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Last post Author Topic: File synchronization: moving away from incremental backup (HELP!)  (Read 34484 times)

f0dder

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Re: File synchronization: moving away from incremental backup (HELP!)
« Reply #25 on: November 22, 2007, 02:14:50 PM »
SFFS delta backup probably has to read through the entire file to check which range(s) have changed... that's take some time. But I haven't read up on how it does it, so it's just a guess :)

SFFS cuts the file in smaller parts, performs CRC on a part, same on the target file, and if CRCs differ, this part is updated, and so on.  When target is on a remote server, CRC is performed locally by a Windows service dedicated, so no big data transfer is required.
Smart - but still requires a lot of processing, compared to filter driver approach.
- carpe noctem

MerleOne

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Re: File synchronization: moving away from incremental backup (HELP!)
« Reply #26 on: November 23, 2007, 12:37:05 AM »
SFFS delta backup probably has to read through the entire file to check which range(s) have changed... that's take some time. But I haven't read up on how it does it, so it's just a guess :)
SFFS cuts the file in smaller parts, performs CRC on a part, same on the target file, and if CRCs differ, this part is updated, and so on.  When target is on a remote server, CRC is performed locally by a Windows service dedicated, so no big data transfer is required.
Smart - but still requires a lot of processing, compared to filter driver approach.
Actually it is quite fast and doesn't seem to take that much resources, except maybe HDD access.  Some years ago, Laplink used the same technique to update big files across modem links and it was quite effective, and computing power at that time was so much lower. Anyway, the best would be to test it in the real environment and see how it performs.
.merle1.

steeladept

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Re: File synchronization: moving away from incremental backup (HELP!)
« Reply #27 on: November 26, 2007, 09:24:04 PM »
At work we use Tivoli Storage Manager for this type of thing.  I don't know much about it other than it is an effective and transparent way to backup specified files once it is set up.  I believe it is free too, though don't quote me on that.  For some reason I believe it is an IBM product now though.  At any rate, it is definitely something that will handle every requirement you have, as long as the price is right.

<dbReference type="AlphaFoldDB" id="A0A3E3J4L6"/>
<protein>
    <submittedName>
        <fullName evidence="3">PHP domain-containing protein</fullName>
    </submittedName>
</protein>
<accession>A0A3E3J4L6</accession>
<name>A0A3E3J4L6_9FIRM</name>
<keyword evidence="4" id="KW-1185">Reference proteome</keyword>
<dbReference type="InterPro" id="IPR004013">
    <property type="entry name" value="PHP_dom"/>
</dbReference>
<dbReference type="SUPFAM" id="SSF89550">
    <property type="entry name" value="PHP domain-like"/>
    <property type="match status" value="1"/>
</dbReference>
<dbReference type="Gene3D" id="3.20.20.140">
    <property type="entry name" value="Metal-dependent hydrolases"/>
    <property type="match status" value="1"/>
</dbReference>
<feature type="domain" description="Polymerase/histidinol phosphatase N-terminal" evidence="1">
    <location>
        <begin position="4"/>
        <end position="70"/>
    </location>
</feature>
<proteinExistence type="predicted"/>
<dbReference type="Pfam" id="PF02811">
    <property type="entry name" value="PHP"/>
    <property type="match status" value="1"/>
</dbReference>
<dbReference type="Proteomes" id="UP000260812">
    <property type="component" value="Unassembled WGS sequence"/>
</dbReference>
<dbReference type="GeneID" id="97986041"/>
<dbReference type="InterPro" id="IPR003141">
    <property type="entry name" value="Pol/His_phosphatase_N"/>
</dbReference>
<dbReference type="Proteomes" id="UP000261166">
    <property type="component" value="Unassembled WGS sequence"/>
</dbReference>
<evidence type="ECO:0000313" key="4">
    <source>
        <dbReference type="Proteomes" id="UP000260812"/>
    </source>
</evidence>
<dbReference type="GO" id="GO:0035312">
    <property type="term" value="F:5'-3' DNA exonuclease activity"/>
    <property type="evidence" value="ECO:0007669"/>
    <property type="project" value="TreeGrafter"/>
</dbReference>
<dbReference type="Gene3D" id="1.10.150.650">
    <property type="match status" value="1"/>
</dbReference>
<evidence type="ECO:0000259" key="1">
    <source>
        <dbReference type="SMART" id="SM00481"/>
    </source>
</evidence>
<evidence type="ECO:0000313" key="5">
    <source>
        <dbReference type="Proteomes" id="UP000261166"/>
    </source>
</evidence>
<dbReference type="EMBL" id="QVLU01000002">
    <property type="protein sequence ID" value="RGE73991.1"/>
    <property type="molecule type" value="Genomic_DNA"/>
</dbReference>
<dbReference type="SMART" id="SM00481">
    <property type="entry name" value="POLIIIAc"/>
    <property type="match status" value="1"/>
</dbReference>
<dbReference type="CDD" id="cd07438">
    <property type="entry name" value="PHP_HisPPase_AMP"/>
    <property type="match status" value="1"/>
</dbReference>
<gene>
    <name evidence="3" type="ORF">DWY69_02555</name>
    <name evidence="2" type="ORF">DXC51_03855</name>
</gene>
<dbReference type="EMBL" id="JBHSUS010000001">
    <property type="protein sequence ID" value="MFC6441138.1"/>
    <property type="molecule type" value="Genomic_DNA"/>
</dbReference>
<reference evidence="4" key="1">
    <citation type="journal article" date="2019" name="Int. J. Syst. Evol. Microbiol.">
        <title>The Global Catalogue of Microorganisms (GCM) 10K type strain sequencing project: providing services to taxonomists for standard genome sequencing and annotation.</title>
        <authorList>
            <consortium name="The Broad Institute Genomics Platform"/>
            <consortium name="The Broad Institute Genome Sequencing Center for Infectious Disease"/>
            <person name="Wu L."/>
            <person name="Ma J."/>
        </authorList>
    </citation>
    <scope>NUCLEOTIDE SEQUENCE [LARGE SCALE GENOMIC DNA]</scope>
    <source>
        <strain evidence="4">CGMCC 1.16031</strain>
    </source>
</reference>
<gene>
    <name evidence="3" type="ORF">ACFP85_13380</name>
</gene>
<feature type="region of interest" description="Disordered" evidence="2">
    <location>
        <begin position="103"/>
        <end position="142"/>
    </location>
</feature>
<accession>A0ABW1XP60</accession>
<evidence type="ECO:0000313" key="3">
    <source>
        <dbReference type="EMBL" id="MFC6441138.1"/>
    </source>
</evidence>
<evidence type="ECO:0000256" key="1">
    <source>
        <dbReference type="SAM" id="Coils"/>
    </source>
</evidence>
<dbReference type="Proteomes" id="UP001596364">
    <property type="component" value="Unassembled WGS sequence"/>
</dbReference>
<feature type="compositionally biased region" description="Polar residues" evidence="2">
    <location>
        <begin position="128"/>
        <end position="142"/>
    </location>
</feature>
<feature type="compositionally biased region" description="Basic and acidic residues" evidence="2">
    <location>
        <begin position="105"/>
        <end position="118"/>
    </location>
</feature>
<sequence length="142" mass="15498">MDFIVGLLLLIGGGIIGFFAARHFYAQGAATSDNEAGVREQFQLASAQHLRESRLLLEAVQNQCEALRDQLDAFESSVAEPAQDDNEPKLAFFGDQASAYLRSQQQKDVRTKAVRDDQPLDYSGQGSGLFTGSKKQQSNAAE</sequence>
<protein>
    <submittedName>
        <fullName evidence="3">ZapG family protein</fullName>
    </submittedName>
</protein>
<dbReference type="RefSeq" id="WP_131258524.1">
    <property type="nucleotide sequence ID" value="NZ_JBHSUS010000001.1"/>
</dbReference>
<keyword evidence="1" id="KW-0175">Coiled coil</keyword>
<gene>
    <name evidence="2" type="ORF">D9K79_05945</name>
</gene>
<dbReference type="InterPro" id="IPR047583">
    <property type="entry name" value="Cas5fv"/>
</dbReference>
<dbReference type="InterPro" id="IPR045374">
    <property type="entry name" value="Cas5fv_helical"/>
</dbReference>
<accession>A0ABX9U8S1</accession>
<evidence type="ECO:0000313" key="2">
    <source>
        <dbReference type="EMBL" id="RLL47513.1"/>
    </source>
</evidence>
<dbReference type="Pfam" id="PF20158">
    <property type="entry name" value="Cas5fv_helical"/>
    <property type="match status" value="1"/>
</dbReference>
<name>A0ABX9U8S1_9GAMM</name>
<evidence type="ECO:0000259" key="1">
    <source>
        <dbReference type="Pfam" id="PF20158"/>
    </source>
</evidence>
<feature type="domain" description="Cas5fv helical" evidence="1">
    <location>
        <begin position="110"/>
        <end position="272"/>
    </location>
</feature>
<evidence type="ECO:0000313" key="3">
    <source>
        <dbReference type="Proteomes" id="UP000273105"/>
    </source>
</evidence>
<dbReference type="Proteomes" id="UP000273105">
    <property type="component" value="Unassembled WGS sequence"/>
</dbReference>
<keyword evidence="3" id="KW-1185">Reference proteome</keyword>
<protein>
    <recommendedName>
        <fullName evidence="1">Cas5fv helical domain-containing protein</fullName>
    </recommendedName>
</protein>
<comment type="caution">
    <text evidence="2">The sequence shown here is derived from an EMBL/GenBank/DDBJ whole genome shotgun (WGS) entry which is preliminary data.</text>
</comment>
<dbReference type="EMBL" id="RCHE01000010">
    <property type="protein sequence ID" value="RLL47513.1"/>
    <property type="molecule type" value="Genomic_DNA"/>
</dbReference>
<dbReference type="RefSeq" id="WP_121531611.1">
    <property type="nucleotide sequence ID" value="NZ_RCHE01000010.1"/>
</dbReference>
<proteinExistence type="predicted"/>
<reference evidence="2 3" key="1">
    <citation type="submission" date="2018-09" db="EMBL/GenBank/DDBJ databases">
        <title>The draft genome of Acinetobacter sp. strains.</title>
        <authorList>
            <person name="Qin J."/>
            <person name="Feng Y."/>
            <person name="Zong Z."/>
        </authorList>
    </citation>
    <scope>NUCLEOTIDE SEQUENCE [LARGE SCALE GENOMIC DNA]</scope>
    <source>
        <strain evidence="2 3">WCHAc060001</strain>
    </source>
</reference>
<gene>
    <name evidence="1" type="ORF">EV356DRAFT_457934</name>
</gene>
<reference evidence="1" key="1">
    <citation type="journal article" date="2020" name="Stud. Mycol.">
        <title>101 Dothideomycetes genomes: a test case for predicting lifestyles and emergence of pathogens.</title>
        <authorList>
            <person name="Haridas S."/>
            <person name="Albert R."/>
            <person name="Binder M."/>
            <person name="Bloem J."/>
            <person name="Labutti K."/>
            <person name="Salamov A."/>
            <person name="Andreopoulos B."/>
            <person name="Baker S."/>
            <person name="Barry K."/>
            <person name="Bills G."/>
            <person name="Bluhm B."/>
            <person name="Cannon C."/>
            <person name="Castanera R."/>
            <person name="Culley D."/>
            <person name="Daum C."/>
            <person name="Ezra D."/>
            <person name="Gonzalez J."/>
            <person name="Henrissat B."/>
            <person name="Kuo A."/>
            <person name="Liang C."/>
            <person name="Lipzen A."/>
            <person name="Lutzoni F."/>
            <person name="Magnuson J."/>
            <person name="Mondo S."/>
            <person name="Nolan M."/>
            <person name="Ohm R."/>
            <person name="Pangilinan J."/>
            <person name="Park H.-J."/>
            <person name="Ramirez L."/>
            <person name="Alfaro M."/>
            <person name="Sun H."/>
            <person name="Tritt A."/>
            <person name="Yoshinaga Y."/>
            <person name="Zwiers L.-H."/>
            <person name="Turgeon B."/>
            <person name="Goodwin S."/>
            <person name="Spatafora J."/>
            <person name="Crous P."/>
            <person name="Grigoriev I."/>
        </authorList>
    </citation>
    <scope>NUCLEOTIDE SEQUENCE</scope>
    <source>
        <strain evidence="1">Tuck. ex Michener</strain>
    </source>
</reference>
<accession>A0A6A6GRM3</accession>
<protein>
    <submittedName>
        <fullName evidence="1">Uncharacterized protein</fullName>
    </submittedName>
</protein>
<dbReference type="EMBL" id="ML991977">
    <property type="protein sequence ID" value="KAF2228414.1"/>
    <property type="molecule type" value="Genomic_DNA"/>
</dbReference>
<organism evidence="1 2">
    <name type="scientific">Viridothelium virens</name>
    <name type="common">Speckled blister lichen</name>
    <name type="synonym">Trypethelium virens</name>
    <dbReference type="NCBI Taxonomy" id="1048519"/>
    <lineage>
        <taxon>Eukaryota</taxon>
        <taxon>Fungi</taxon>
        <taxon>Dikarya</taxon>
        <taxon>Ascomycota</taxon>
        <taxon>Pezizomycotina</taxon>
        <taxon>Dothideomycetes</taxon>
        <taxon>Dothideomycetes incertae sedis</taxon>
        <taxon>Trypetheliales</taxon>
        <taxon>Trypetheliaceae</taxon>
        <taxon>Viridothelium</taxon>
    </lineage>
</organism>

Armando

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Re: File synchronization: moving away from incremental backup (HELP!)
« Reply #28 on: November 26, 2007, 10:58:10 PM »
There were some stuff about Tivoli there :
http://www.donationc...40.msg61084#msg61084

Here you can a comparison between the different Tivoli products :

http://www-111.ibm.c...C02=C136879G75391P17

Here are the details for Tivoli Storage Manager :

http://www-306.ibm.c...roducts/storage-mgr/

And the pricing :

https://www-112.ibm....=none&S_CMP=none


Seems interesting... It's even multi-platform : Windows, Linux, HP Unix, Sun Solaris, AIX.

f0dder

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Re: File synchronization: moving away from incremental backup (HELP!)
« Reply #29 on: November 27, 2007, 05:39:46 AM »
Tivoli has been IBM for, like, forever - at least as long as I can remember (which isn't more than max 5 years though  :-[ ).
- carpe noctem

johnfdeluca

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Re: File synchronization: moving away from incremental backup (HELP!)
« Reply #30 on: November 29, 2007, 05:38:10 PM »
I use Tivoli Continuous Data Protection (again...disclaimer, I work for IBM).  Note...this is different than Tivoli Storage Manager.  It is $42 and I have been pleased with it.  I use it to do insta-synching of files (you might call this mirroring) to a network NAS (which does RAID).  It runs in the background, seems to take small resources to run and auto backs up each file as soon as it is saved or updated.  I particularly like: